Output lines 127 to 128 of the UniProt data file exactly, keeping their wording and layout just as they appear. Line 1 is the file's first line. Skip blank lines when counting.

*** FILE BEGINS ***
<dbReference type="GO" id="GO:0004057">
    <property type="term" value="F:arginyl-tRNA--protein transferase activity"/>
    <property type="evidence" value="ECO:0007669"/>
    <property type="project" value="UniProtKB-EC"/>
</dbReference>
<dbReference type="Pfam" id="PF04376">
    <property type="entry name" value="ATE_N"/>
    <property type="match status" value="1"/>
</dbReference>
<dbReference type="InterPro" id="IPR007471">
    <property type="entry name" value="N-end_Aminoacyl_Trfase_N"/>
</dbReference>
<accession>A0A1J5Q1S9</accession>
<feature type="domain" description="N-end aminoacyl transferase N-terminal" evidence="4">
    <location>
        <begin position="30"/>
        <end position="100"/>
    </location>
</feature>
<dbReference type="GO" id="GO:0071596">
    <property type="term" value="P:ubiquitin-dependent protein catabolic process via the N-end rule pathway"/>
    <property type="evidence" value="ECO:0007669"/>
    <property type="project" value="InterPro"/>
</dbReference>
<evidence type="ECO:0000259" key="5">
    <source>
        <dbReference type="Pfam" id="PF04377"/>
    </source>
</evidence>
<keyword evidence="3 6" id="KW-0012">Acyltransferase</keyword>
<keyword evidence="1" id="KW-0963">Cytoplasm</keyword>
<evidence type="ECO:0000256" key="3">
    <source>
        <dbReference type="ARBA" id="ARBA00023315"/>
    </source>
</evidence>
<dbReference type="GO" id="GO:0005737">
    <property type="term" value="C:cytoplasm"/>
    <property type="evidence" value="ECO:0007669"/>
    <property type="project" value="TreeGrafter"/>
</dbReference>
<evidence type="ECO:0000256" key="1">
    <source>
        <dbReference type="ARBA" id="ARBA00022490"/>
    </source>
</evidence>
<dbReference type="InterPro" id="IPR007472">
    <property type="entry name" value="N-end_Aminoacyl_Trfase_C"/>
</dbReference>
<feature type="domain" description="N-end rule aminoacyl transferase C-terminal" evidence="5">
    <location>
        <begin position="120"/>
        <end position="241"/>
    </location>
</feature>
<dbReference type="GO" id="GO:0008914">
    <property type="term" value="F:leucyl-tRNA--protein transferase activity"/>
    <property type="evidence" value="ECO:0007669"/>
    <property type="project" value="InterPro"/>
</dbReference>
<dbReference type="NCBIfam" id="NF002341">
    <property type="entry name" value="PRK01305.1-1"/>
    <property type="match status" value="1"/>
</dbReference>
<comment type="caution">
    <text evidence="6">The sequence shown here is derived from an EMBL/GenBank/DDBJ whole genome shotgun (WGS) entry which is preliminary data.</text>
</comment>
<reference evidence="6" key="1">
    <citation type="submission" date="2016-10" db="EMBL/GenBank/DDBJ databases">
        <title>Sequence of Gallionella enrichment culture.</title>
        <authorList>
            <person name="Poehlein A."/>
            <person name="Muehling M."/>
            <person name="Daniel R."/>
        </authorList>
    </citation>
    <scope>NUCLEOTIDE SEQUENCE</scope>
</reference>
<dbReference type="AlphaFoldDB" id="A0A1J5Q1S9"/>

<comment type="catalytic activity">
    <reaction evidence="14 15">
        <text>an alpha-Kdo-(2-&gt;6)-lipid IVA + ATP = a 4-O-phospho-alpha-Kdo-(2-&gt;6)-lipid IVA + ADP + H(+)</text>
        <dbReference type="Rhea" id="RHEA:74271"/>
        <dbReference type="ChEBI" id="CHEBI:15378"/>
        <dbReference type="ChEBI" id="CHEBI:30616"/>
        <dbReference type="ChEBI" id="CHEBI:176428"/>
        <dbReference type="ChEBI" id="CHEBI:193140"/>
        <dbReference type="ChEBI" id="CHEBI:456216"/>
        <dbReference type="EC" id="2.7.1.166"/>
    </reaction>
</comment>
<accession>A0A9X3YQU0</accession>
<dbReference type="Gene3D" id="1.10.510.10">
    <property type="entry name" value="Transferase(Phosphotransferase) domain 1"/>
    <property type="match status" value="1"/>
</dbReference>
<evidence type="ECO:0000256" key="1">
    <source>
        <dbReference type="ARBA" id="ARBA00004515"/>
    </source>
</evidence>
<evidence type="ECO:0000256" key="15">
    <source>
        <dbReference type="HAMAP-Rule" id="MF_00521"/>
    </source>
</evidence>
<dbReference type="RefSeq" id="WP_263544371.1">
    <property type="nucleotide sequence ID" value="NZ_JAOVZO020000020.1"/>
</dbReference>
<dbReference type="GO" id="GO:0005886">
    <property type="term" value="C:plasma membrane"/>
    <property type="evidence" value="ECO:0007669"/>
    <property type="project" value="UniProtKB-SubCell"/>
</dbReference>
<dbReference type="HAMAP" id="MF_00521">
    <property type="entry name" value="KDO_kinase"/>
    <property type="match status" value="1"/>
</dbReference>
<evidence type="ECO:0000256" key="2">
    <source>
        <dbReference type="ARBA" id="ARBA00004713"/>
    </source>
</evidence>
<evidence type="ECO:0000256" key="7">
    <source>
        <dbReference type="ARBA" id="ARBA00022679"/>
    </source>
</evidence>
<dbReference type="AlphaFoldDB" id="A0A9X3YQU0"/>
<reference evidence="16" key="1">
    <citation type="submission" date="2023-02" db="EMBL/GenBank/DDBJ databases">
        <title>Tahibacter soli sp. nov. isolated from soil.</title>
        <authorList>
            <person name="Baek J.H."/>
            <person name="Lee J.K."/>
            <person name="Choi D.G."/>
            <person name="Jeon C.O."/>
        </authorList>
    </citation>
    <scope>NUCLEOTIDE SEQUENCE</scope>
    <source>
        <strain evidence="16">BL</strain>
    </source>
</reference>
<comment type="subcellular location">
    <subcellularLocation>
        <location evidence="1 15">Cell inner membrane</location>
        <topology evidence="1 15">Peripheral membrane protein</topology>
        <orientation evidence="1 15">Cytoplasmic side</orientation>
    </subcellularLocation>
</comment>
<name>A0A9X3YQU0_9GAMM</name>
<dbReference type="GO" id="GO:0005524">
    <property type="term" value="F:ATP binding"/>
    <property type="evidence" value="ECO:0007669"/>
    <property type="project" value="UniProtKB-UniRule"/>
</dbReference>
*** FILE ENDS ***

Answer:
    </source>
</evidence>